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Jackson’s road to confirmation reveals divergent paths for 2022 and 2024


(WASHINGTON) — Supreme Court confirmation battles are typically remembered for a few searing or pithy exchanges — or, just as likely, not at all.

The memories of and lessons drawn from Judge Ketanji Brown Jackson’s successful nomination, though, are likely to be as divided as the political climate that produced them. That means partisan takeaways that confirm particular worldviews of 2022 — and, just maybe, a different path that points toward a less overheated political climate.

Jackson’s nomination elicited soaring pride from many Democrats, an emotional reaction driven by her unique life story, deep qualifications, and, with Thursday’s 53-47 Senate vote, her place in history. The Supreme Court will now have its first Black woman justice, and Jackson will serve on the first-ever high court where white men constitute a minority of the membership.

Sen. Cory Booker, D-N.J., quoted a famous Maya Angelou poem in celebrating Jackson’s committee vote on Monday: “You may try to write me down in history with your bitter, twisted lies. You may trod me down in the very dirt. But still, like dust, I rise.”

It’s fair to say that most Senate Republicans saw the moment differently. For them, Jackson’s nomination was a chance to prosecute Democratic policies and settle scores from past nomination fights — with sometimes strange detours into matters including sentencing for child porn offenses, defining what a woman is and determining whether babies are racist.

Speaking on the Senate floor this week, Sen. Tom Cotton, R-Ark., drew an explosive historical through-line connecting the late Justice Robert Jackson to the woman who will now be the newest Justice Jackson, referencing her work as a federal public defender on behalf of suspected terrorists held at Guantanamo Bay.

“The last Judge Jackson left the Supreme Court to go to Nuremberg and prosecute the case against the Nazis. This Judge Jackson might have gone there to defend them,” Cotton said.

President Joe Biden’s decision to name a Black woman to the court meant that it was perhaps inevitable that the confirmation battle would showcase racial tensions as well as political opportunism.

With Democrats controlling 50 Senate votes as well as the vice-presidential ​tiebreaker, there was little doubt from the start that Jackson would be confirmed. But three Republican senators wound up breaking with their party and voting for her — not a huge number, yet a significant marker for who they are and where they want to go from here.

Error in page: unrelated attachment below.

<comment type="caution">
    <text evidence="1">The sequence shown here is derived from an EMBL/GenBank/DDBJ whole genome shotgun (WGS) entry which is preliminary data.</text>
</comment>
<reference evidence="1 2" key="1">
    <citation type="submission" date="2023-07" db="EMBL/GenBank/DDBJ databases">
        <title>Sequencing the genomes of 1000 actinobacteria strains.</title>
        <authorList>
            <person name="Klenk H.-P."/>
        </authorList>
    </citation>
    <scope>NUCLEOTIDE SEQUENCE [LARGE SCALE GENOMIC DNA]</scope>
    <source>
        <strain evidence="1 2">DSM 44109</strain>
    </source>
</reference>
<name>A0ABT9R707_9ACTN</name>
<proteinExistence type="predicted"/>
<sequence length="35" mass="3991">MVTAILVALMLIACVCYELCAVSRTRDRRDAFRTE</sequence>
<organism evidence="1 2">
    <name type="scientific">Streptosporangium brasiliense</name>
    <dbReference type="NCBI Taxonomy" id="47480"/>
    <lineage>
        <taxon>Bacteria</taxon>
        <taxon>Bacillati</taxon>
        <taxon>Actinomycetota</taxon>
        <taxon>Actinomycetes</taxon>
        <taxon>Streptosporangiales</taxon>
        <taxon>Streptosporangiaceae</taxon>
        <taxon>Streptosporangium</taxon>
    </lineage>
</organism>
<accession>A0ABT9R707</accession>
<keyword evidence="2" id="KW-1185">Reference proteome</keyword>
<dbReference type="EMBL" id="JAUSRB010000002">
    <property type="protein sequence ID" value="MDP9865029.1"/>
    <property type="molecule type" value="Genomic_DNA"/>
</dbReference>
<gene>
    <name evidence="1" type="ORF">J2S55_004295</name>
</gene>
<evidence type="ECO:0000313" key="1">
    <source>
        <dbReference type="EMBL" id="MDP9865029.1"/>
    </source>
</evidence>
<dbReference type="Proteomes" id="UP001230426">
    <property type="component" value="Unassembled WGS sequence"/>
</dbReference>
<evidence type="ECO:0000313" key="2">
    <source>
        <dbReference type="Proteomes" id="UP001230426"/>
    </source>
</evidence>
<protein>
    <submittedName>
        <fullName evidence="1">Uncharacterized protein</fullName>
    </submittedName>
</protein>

Sen. Susan Collins, R-Maine, and Sen. Lisa Murkowski, R-Alaska, break fairly regularly with their party on judicial appointments. Both support abortion rights and had voted to confirm Jackson less than a year ago to her most recent federal judgeship, and both said they felt that Jackson’s qualifications merited her confirmation.

Sen. Lindsey Graham, R-S.C., joined them in voting for Jackson last year for the U.S. Court of Appeals for the District of Columbia. He made clear in his questioning last month, though, that she would be held to account, in part, for how Democrats handled previous Supreme Court confirmations. In explaining his “no” vote now, he blamed what he called her “judicial activism” as well as sentencing in child pornography cases that were part of the public record before last year.

The biggest surprise came from Sen. Mitt Romney, R-Utah, who did the opposite of Graham in voting for Jackson on Thursday after voting against her last year. Romney said he dug ​into her record and met with her to help establish in his mind that she is “within the mainstream” and therefore worthy of confirmation.

Like Collins and Murkowski, Romney expressed concern about what it means to have Supreme Court justices confirmed strictly along party lines.

Romney offered a characteristically understated indictment of his colleagues in explaining his vote to reporters: “Perhaps we are going to have to reconsider the process that we are going to pursue in the future.”

Romney was the most recent Republican nominee for president before former President Donald Trump, though that description significantly overstates his sway in the modern GOP. It’s also worth noting that Trump’s three Supreme Court nominees got a total of five Democratic votes, picking up four for Justice Neil Gorsuch, one for Justice Brett Kavanaugh and then zero for Justice Amy Coney Barrett.

Modern court confirmation battles combine some of the worst grievances and grudges accumulated over decades with some of the worst new tactics of demonization. Another lasting image of Jackson’s confirmation might be the shot of Sen. Ted Cruz, R-Texas, checking his Twitter mentions moments after an aggressive round of questions directed at his former Harvard Law School classmate.

In another slice of choose-your-own-reality politics, Jackson’s ascension to the high court may change nothing in terms of the Supreme Court’s ideology, given that she is replacing Justice Stephen Breyer, whom she once clerked for and remains close with. At the same time, it may change everything when it comes to representation on the court.

Similarly, the process that got her to the Supreme Court speaks volumes about the state of modern politics without changing very much at all. As with so much in 2022, you can watch the same events play out and come away with starkly divergent views of why it matters.

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